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    Default Re: Getting the best Coachella photos from your basic digital camera

    that MMJ set was really great.
    Quote Originally Posted by efrain44 View Post
    Anyone know who the guy in the Cardinals jersey is? I've seen him in pictures on the board and I thought I saw him this year.

  21. #21
    old school york707's Avatar
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    Default Re: Getting the best Coachella photos from your basic digital camera

    A lot of point and shoots have a certain level of manual controls when it comes to aperture and shutter speed. It just depends on the model.

    If you are using an auto setting, I have found that ISO on most cheap models is pretty much shit at 800 and higher. Just too much noise. Spot metering works pretty well.

    Here's one I took with my point and shoot that turned out pretty cool:


    Edit: Here are a few more that I like that turned out well with my digital point and shoot.

    Last edited by york707; 03-22-2010 at 07:55 PM.
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    photoslut ivankay's Avatar
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    Default Re: Getting the best Coachella photos from your basic digital camera

    Quote Originally Posted by Monklish View Post
    It's really hard to say if your digi would offer that feature, particularly since I don't deal with the fuckers. But I'm relatively sure that only a slightly more professional digital SLR would allow manual shutter speed, if any. Point and shoots definitely won't. Soon enough, Ivankay will burst into this thread overflowing with useful informations and beautiful pictures to help clear things up.
    i hope i can be of some assistance. Shutter speed and your stability are your friends when shooting bands. When it comes to regular point and shoots. If you don't have some kind of manual settings, the closest you'll get is the "action" mode (on Canon's represented by the little running man...potential lawsuit for Tom). Hopefully you have a big card and extra batteries so you can use "burst" a lot. Instead of having the camera take one picture at a time, set it to take continuous shots. Flash should be off. If it is on, no continuous. You can review and edit later (to conserve power, you might want to do this when the night's over). More than likely some of the shots after the first one will make you happy. You still cause some shake in your camera when you press the button, but that will be gone for the proceeding shots (if you are maintaining your stillness...think of it as zen exercise). Problem with using an automatic setting on most p&s's is not being able to adjust the ISO and being a slave to what the camera and sensor are giving you.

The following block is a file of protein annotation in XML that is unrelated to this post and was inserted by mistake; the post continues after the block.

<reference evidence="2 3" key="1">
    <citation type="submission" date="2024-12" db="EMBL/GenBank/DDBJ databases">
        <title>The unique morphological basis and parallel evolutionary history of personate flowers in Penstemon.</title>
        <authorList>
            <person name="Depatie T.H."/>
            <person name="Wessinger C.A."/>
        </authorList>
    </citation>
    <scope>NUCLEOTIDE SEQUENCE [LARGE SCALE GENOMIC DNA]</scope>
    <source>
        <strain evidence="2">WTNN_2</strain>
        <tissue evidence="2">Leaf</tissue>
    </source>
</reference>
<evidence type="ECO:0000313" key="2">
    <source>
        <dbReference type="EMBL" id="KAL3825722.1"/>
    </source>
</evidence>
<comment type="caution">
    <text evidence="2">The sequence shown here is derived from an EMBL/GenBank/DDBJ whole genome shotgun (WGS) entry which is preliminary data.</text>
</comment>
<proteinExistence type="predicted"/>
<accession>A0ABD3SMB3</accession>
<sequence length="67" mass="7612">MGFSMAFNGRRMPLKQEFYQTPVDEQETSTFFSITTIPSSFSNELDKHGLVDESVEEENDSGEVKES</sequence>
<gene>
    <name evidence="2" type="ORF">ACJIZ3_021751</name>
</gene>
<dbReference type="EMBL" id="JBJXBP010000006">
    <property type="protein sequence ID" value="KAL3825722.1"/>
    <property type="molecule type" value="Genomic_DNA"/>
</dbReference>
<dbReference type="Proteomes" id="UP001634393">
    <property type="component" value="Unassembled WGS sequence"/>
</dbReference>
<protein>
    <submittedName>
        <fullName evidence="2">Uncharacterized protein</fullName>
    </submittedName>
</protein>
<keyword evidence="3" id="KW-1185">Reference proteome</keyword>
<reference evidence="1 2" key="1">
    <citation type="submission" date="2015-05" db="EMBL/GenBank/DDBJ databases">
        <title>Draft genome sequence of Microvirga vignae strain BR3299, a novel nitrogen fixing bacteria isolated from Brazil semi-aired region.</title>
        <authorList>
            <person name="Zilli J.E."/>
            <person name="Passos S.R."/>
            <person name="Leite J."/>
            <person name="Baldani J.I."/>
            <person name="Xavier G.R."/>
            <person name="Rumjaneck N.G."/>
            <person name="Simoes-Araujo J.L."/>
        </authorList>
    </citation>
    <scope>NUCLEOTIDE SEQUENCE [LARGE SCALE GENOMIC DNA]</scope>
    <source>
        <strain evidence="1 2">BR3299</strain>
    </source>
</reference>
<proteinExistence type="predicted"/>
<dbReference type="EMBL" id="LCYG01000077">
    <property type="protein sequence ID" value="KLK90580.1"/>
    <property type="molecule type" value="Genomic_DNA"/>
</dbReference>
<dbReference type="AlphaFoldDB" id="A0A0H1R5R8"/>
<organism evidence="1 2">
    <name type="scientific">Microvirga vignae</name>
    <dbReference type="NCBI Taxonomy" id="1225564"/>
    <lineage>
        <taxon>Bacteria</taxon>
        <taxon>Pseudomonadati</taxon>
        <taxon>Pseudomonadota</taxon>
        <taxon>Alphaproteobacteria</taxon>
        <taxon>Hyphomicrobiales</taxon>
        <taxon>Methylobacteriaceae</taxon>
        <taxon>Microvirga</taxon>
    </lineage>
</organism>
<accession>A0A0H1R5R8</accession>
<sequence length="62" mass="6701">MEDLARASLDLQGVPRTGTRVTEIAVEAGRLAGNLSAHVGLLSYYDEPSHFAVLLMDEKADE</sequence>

If you can go manual, like Randy said, 1/60 is a great starting point. If you have more light, pump it up and lower that ISO.

    i got to take care of some stuff, but the best thing you can always do is practice. Take your camera out and make lots of mistakes. You will get to know what it does and be faster when using it in a live situation.

    Chris is king when it comes to p&s shooting. Hopefully he will chime in.

  23. #23
    Milkshake suprefan's Avatar
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    Default Re: Getting the best Coachella photos from your basic digital camera

    Hi Mike, hello everyone else. Let me find some stuff, brb.

  24. #24
    Milkshake suprefan's Avatar
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    Default Re: Getting the best Coachella photos from your basic digital camera

    Well for me, Im big on position, period. I know a lot of people arent keen on being up close and whatnot, but if you can do it, good, if not, its not the end of the world. After finally upgrading to a bigger zoom p & s, things have gotten easier, but still a challenge at times. I own the Canon Sx200. Its a pain in the ass btw, but its come through. My smaller cams are a Canon Sd1100is and a Sony DSC T10. I hardly use the Sony anymore, but it has done well when it was my main camera.



    If at all possible, do not use the zoom, less zoom means the likelihood of something being blurry goes down by quite a bit. Especially if you are up close and with a small cam you wanna get your subject to fill the frame. Sometimes it works, sometimes not so much. If its broad daylight, its not an issue, at night, unless you got great lighting like on main stage or sahara, it gets tricky. But image stabilizer is now a standard feature on all cameras now, so just keep your hand still as best as possible.